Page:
The Actuary’s Role
When the number of individuals who misuse, abuse and overdose on opioids skyrocketed into the millions over the past decade, it became easy to remove the human element from the problem—especially when it is something like drug abuse. The general assumption is to label the individuals who misuse and abuse opioids as “stereotypical drug abusers.” However, one of the most shocking aspects of the opioid epidemic is the large proportion of individuals who do not fit the “stereotypical drug abuser” profile.
Opioid abuse is unique from other forms of drug abuse in that abusers span vast patient populations—opioid abuse does not discriminate drastically across genders, education levels, socioeconomic classes and geographic locations. This is partially thought to be due to the stigma that because opioids often originate from doctor’s offices, they are safer than illicit drugs. This deviation from standard assumptions is exactly where actuarial expertise has become critical. Actuarial communities across industries have developed innovative risk prediction methodologies, decision trees, regression models and machine learning to identify risk profiles of patients who may be at a higher risk of developing opioid misuse or an opioid use disorder. Advanced analytics and predictive models have been utilized to analyze patterns from data integrated from multiple sources, including medical and prescription drug claims, electronic medical records and state-based prescription drug monitoring platforms. Connecting these different data sources allows for identifying factors and quantifying risk that may not be completely evident from one data source alone, such as:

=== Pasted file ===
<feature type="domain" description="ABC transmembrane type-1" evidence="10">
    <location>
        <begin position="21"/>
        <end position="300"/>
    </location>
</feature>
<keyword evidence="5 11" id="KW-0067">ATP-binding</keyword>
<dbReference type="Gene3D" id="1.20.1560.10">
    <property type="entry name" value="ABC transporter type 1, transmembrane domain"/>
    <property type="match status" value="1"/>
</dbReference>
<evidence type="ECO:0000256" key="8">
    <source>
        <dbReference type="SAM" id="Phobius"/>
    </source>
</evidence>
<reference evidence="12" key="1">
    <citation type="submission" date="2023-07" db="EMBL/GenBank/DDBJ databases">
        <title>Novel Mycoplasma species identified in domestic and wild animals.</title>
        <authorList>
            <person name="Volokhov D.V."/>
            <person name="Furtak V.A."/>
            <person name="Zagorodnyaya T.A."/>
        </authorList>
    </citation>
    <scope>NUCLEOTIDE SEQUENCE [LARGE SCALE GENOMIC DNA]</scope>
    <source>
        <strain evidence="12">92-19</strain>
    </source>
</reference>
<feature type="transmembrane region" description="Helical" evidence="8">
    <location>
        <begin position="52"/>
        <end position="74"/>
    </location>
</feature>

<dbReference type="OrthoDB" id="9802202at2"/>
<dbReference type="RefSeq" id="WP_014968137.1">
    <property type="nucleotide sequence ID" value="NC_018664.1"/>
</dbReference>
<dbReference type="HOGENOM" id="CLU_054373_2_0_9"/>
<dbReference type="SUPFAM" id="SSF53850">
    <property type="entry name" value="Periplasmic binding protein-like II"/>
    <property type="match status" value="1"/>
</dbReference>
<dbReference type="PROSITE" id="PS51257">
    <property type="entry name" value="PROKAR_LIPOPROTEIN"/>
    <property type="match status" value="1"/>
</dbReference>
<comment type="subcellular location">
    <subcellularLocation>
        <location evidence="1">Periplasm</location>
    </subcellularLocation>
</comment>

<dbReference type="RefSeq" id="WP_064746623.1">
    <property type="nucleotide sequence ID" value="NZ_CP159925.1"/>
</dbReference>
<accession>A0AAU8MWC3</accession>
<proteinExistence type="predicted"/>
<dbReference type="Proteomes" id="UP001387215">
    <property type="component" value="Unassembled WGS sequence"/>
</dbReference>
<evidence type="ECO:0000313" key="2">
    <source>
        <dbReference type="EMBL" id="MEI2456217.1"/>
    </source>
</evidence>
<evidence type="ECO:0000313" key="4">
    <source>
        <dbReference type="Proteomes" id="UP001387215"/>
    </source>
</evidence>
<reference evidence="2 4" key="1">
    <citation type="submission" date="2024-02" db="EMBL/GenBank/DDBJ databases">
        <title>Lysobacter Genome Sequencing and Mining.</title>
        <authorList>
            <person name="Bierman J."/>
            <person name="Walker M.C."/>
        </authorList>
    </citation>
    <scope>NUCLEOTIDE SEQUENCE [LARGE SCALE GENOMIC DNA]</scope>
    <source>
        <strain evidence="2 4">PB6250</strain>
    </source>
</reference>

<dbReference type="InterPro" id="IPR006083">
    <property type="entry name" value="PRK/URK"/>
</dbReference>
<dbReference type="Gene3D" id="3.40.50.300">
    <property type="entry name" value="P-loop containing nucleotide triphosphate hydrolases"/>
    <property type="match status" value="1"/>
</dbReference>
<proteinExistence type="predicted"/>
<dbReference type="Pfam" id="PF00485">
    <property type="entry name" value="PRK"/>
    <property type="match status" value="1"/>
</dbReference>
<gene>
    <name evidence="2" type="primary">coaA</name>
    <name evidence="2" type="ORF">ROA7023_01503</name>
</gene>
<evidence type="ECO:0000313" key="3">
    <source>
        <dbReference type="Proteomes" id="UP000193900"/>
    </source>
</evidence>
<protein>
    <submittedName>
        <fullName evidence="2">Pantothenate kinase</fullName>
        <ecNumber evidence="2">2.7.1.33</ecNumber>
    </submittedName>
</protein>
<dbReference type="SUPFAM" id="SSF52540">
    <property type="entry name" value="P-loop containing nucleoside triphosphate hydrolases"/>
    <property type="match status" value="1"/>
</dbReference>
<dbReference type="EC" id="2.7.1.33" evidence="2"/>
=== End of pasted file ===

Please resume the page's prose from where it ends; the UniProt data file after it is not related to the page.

- Doctor shopping behavior (patients obtaining opioid prescriptions from multiple prescribers and filling them at multiple pharmacies)
- Concurrent use of opioids with other high-risk drugs, such as benzodiazepines (e.g., Valium, Xanax) and/or stimulants (e.g., Adderall)
- Cumulative dosage of opioids (morphine milligram equivalents (MME))
- Diagnoses history (depressive/anxiety disorders)
- Incarceration history
This data has been constructed into new and innovative models that are directly integrated as risk scores and alerts or notifications into prescriber-, pharmacy- and health plan-facing platforms. These risk scores help health care providers establish if the risk of dispensing the prescription outweighs the benefit for the individual patient before prescribing an opioid. The notifications also identify patients demonstrating potentially aberrant opioid-seeking behaviors and prevent patients early on from escalating to opioid use disorder.